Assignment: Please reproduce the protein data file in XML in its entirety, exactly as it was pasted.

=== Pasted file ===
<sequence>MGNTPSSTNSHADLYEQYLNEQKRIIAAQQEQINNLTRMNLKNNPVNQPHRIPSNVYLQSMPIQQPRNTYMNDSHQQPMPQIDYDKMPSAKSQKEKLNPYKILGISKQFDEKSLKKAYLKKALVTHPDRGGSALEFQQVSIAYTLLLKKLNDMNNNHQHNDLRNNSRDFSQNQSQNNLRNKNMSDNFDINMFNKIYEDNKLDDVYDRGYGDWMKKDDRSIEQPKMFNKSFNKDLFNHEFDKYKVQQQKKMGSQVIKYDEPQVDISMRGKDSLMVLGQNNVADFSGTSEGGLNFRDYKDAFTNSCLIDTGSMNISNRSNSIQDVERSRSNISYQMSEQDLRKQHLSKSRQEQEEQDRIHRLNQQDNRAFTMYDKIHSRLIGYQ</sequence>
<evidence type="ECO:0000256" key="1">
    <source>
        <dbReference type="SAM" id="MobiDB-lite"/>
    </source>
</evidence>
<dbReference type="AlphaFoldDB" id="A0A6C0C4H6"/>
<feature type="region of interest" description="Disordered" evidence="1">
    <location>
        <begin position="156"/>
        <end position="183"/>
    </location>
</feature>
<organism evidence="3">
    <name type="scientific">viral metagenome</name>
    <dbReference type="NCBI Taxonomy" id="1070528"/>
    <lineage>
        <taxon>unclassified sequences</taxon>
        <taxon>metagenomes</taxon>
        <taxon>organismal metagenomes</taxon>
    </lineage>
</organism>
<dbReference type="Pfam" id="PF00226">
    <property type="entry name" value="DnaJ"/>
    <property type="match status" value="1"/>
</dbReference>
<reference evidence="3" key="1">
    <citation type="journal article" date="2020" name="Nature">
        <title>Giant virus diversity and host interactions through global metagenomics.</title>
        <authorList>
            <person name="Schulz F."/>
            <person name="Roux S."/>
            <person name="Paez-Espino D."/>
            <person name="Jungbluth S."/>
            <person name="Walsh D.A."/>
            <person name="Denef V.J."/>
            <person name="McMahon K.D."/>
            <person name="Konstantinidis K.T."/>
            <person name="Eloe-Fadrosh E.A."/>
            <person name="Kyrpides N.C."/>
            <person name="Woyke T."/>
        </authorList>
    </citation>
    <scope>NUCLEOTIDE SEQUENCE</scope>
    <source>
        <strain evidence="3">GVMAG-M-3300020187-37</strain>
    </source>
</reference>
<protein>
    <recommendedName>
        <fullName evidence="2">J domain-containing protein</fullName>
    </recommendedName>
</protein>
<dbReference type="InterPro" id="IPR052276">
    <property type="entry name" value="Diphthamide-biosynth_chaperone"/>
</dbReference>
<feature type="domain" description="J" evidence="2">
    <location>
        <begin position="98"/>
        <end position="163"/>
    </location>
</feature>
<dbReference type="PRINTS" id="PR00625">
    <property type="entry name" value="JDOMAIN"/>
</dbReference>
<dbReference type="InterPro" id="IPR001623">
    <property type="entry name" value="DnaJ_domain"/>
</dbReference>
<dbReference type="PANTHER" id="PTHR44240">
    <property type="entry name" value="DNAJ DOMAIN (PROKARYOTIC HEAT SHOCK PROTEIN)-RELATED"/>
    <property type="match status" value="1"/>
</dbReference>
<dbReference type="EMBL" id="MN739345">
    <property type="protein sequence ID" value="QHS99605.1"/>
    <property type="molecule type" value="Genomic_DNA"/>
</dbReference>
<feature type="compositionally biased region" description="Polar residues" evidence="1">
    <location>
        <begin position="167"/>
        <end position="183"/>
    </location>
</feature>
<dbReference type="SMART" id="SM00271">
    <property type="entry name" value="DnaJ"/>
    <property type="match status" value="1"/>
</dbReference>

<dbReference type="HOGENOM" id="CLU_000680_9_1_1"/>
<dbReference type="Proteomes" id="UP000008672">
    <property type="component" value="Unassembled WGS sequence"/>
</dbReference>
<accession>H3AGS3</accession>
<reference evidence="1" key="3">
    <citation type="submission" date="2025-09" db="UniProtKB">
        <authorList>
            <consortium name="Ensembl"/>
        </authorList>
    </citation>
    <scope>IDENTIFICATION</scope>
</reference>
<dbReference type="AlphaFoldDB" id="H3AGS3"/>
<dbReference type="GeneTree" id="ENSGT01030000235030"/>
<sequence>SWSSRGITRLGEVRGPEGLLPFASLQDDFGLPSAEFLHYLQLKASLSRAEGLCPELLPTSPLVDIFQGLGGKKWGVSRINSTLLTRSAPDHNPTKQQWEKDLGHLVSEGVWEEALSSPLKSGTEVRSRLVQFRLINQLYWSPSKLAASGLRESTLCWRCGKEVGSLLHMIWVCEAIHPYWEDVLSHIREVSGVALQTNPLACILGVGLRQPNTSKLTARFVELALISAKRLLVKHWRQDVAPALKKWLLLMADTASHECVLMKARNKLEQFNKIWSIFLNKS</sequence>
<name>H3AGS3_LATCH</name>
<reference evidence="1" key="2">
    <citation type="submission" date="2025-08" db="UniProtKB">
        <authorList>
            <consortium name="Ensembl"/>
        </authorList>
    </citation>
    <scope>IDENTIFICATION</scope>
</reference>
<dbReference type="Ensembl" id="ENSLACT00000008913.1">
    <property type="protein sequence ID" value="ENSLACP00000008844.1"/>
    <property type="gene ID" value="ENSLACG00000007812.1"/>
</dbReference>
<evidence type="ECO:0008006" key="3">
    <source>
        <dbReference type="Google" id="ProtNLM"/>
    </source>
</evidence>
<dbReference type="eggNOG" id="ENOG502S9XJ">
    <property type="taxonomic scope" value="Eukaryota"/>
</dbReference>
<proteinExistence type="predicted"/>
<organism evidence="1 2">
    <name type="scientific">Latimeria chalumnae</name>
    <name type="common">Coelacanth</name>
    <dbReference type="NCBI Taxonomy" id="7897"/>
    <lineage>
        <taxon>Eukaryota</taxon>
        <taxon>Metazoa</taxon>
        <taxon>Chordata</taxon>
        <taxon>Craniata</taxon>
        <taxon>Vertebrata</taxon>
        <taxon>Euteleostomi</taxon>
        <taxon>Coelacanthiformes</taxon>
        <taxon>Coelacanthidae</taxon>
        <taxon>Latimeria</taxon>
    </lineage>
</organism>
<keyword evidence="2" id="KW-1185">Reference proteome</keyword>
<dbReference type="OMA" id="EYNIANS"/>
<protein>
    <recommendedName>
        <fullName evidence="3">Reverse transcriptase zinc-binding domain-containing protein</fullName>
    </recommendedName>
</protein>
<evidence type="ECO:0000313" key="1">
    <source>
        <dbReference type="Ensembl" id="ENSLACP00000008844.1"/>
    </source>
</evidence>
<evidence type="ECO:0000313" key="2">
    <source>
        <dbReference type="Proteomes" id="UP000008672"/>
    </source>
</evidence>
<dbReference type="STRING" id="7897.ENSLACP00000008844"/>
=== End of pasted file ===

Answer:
<sequence>MGNTPSSTNSHADLYEQYLNEQKRIIAAQQEQINNLTRMNLKNNPVNQPHRIPSNVYLQSMPIQQPRNTYMNDSHQQPMPQIDYDKMPSAKSQKEKLNPYKILGISKQFDEKSLKKAYLKKALVTHPDRGGSALEFQQVSIAYTLLLKKLNDMNNNHQHNDLRNNSRDFSQNQSQNNLRNKNMSDNFDINMFNKIYEDNKLDDVYDRGYGDWMKKDDRSIEQPKMFNKSFNKDLFNHEFDKYKVQQQKKMGSQVIKYDEPQVDISMRGKDSLMVLGQNNVADFSGTSEGGLNFRDYKDAFTNSCLIDTGSMNISNRSNSIQDVERSRSNISYQMSEQDLRKQHLSKSRQEQEEQDRIHRLNQQDNRAFTMYDKIHSRLIGYQ</sequence>
<evidence type="ECO:0000256" key="1">
    <source>
        <dbReference type="SAM" id="MobiDB-lite"/>
    </source>
</evidence>
<dbReference type="AlphaFoldDB" id="A0A6C0C4H6"/>
<feature type="region of interest" description="Disordered" evidence="1">
    <location>
        <begin position="156"/>
        <end position="183"/>
    </location>
</feature>
<organism evidence="3">
    <name type="scientific">viral metagenome</name>
    <dbReference type="NCBI Taxonomy" id="1070528"/>
    <lineage>
        <taxon>unclassified sequences</taxon>
        <taxon>metagenomes</taxon>
        <taxon>organismal metagenomes</taxon>
    </lineage>
</organism>
<dbReference type="Pfam" id="PF00226">
    <property type="entry name" value="DnaJ"/>
    <property type="match status" value="1"/>
</dbReference>
<reference evidence="3" key="1">
    <citation type="journal article" date="2020" name="Nature">
        <title>Giant virus diversity and host interactions through global metagenomics.</title>
        <authorList>
            <person name="Schulz F."/>
            <person name="Roux S."/>
            <person name="Paez-Espino D."/>
            <person name="Jungbluth S."/>
            <person name="Walsh D.A."/>
            <person name="Denef V.J."/>
            <person name="McMahon K.D."/>
            <person name="Konstantinidis K.T."/>
            <person name="Eloe-Fadrosh E.A."/>
            <person name="Kyrpides N.C."/>
            <person name="Woyke T."/>
        </authorList>
    </citation>
    <scope>NUCLEOTIDE SEQUENCE</scope>
    <source>
        <strain evidence="3">GVMAG-M-3300020187-37</strain>
    </source>
</reference>
<protein>
    <recommendedName>
        <fullName evidence="2">J domain-containing protein</fullName>
    </recommendedName>
</protein>
<dbReference type="InterPro" id="IPR052276">
    <property type="entry name" value="Diphthamide-biosynth_chaperone"/>
</dbReference>
<feature type="domain" description="J" evidence="2">
    <location>
        <begin position="98"/>
        <end position="163"/>
    </location>
</feature>
<dbReference type="PRINTS" id="PR00625">
    <property type="entry name" value="JDOMAIN"/>
</dbReference>
<dbReference type="InterPro" id="IPR001623">
    <property type="entry name" value="DnaJ_domain"/>
</dbReference>
<dbReference type="PANTHER" id="PTHR44240">
    <property type="entry name" value="DNAJ DOMAIN (PROKARYOTIC HEAT SHOCK PROTEIN)-RELATED"/>
    <property type="match status" value="1"/>
</dbReference>
<dbReference type="EMBL" id="MN739345">
    <property type="protein sequence ID" value="QHS99605.1"/>
    <property type="molecule type" value="Genomic_DNA"/>
</dbReference>
<feature type="compositionally biased region" description="Polar residues" evidence="1">
    <location>
        <begin position="167"/>
        <end position="183"/>
    </location>
</feature>
<dbReference type="SMART" id="SM00271">
    <property type="entry name" value="DnaJ"/>
    <property type="match status" value="1"/>
</dbReference>

<dbReference type="HOGENOM" id="CLU_000680_9_1_1"/>
<dbReference type="Proteomes" id="UP000008672">
    <property type="component" value="Unassembled WGS sequence"/>
</dbReference>
<accession>H3AGS3</accession>
<reference evidence="1" key="3">
    <citation type="submission" date="2025-09" db="UniProtKB">
        <authorList>
            <consortium name="Ensembl"/>
        </authorList>
    </citation>
    <scope>IDENTIFICATION</scope>
</reference>
<dbReference type="AlphaFoldDB" id="H3AGS3"/>
<dbReference type="GeneTree" id="ENSGT01030000235030"/>
<sequence>SWSSRGITRLGEVRGPEGLLPFASLQDDFGLPSAEFLHYLQLKASLSRAEGLCPELLPTSPLVDIFQGLGGKKWGVSRINSTLLTRSAPDHNPTKQQWEKDLGHLVSEGVWEEALSSPLKSGTEVRSRLVQFRLINQLYWSPSKLAASGLRESTLCWRCGKEVGSLLHMIWVCEAIHPYWEDVLSHIREVSGVALQTNPLACILGVGLRQPNTSKLTARFVELALISAKRLLVKHWRQDVAPALKKWLLLMADTASHECVLMKARNKLEQFNKIWSIFLNKS</sequence>
<name>H3AGS3_LATCH</name>
<reference evidence="1" key="2">
    <citation type="submission" date="2025-08" db="UniProtKB">
        <authorList>
            <consortium name="Ensembl"/>
        </authorList>
    </citation>
    <scope>IDENTIFICATION</scope>
</reference>
<dbReference type="Ensembl" id="ENSLACT00000008913.1">
    <property type="protein sequence ID" value="ENSLACP00000008844.1"/>
    <property type="gene ID" value="ENSLACG00000007812.1"/>
</dbReference>
<evidence type="ECO:0008006" key="3">
    <source>
        <dbReference type="Google" id="ProtNLM"/>
    </source>
</evidence>
<dbReference type="eggNOG" id="ENOG502S9XJ">
    <property type="taxonomic scope" value="Eukaryota"/>
</dbReference>
<proteinExistence type="predicted"/>
<organism evidence="1 2">
    <name type="scientific">Latimeria chalumnae</name>
    <name type="common">Coelacanth</name>
    <dbReference type="NCBI Taxonomy" id="7897"/>
    <lineage>
        <taxon>Eukaryota</taxon>
        <taxon>Metazoa</taxon>
        <taxon>Chordata</taxon>
        <taxon>Craniata</taxon>
        <taxon>Vertebrata</taxon>
        <taxon>Euteleostomi</taxon>
        <taxon>Coelacanthiformes</taxon>
        <taxon>Coelacanthidae</taxon>
        <taxon>Latimeria</taxon>
    </lineage>
</organism>
<keyword evidence="2" id="KW-1185">Reference proteome</keyword>
<dbReference type="OMA" id="EYNIANS"/>
<protein>
    <recommendedName>
        <fullName evidence="3">Reverse transcriptase zinc-binding domain-containing protein</fullName>
    </recommendedName>
</protein>
<evidence type="ECO:0000313" key="1">
    <source>
        <dbReference type="Ensembl" id="ENSLACP00000008844.1"/>
    </source>
</evidence>
<evidence type="ECO:0000313" key="2">
    <source>
        <dbReference type="Proteomes" id="UP000008672"/>
    </source>
</evidence>
<dbReference type="STRING" id="7897.ENSLACP00000008844"/>